Everyone needs exercise, so finding a way to fit activity into your daily schedule is important. Physicians recommend that adults get 150 minutes of moderate activity every week, which could break down into 30 minutes of exercise five days a week. Whether you choose outdoor running as your exercise of choice or you prefer to do some other type of workout, it's important to plan your time so the exercise fits into your schedule. Setting goals is also helpful, whether you want to get stronger, lose weight, or work toward entering a race or other competitive event.
Warming up before exercise may seem like an optional activity, but jumping right into a workout is not wise. You risk excessive strain on your muscles when you don't warm up, which could lead to injury. Take a few moments to get your blood flowing before you begin to exercise at a more intense pace. You'll likely find that your muscles perform better when you take the time to warm up, too. A dynamic warm-up primes your muscles so they're ready to work. One of the best ways to warm up is to perform the movements you'll do for your more intense workout, but perform them at a slower pace or without heavier resistance. For example, if you will be engaging in a strength training routine with weights, you could perform the exercises without weights to warm up. If you will be running, you might warm up with a brisk walk or a slow jog.
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Starting a new running routine can be exciting, but it's prudent to begin slowly so you don't injure yourself. Novice runners can often begin a new regimen by running for about 20 minutes three days per week. As your body acclimates to the new exercise, you can gradually increase your running time and the number of times you run each week. Wait to increase your distance until you are fully comfortable at your current level, though. Those who need to start more slowly might go back and forth between running and walking to increase strength and endurance. By starting slowly, you should be able to avoid the extreme muscle soreness that often plagues new runners.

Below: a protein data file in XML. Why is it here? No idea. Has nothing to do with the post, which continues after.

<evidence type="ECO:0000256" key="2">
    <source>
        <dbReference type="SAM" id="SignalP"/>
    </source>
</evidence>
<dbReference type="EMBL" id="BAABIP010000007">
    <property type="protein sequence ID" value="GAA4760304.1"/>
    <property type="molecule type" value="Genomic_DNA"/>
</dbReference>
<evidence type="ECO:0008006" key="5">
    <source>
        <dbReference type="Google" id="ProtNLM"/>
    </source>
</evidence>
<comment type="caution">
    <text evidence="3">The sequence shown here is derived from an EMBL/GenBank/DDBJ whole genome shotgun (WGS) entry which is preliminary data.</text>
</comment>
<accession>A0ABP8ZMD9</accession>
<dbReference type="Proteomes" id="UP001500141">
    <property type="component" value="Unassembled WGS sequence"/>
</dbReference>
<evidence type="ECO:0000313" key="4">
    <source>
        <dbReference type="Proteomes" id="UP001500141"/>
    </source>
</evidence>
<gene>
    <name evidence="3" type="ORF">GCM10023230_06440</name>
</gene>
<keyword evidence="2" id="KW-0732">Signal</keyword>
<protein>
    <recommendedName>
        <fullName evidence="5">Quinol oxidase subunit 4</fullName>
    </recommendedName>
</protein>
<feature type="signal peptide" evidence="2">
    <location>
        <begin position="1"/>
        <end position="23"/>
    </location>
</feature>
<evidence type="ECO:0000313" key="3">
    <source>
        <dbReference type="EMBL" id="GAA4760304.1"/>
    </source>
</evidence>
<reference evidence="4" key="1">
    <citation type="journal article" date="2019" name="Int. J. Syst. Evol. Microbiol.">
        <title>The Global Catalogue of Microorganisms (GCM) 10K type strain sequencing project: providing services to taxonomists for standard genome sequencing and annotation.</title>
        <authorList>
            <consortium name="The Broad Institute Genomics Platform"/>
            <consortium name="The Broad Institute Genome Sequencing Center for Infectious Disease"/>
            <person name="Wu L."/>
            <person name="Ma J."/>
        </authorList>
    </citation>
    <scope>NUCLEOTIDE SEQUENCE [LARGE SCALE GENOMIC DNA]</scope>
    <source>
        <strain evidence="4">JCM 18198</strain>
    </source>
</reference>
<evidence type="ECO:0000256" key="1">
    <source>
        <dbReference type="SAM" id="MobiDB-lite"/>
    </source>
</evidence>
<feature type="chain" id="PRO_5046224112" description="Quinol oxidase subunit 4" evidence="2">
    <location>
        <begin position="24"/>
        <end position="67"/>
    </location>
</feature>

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Strength training is an important part of an overall exercise regimen. Begin slowly when you start a new strength training routine to avoid excessive soreness and injury. Choose very light weights for the first workouts, focusing on correct body mechanics and form. Take a rest between sets to allow your muscles to recover. Hiring a coach to help you get started can be helpful for those new to strength training. Allowing your body to rest and recover after working out is also very important for gaining strength.
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Wearing the Right Running Gear
Sure, one of the best things about running is that it's probably the most affordable form of exercise. All you need is a pair of shoes. And yet, depending on wear you live and the type of running you plan on doing outside, there's a wide array of running gear that might be helpful. Here are some great options to help you decide.
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Sports and Other Outdoor Activities
Although running is an excellent form of exercise, there are other ways to work out as well. Hiking or walking can be ideal for people who want or need less impact while exercising. Cycling is another form of low-impact exercise that provides beneficial cardiovascular activity. Cycling can be done on city streets or trails, and bicycles are designed for both types of riding. Swimming can be an enjoyable activity, and this form of exercise is also ideal for those who need to work out without impact. Swimming laps is one option, and water aerobics classes are another possibility.
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At the end of a session, it's important to finish strong. Your body needs to cool down slowly after you finish the exertion. Cooling down allows your heart rate to slow gradually, your body temperature to lower, and your breathing rate to normalize. Ideally, you should gradually reduce your movements to lessen the intensity. If you've been running, slow your pace to a jog for about five minutes and then walk for a few more minutes. Once your breathing and heart rate have slowed, engage in about five minutes of stretching to lengthen the muscles you've just used. Stretching at the end of a workout helps avoid muscle soreness.
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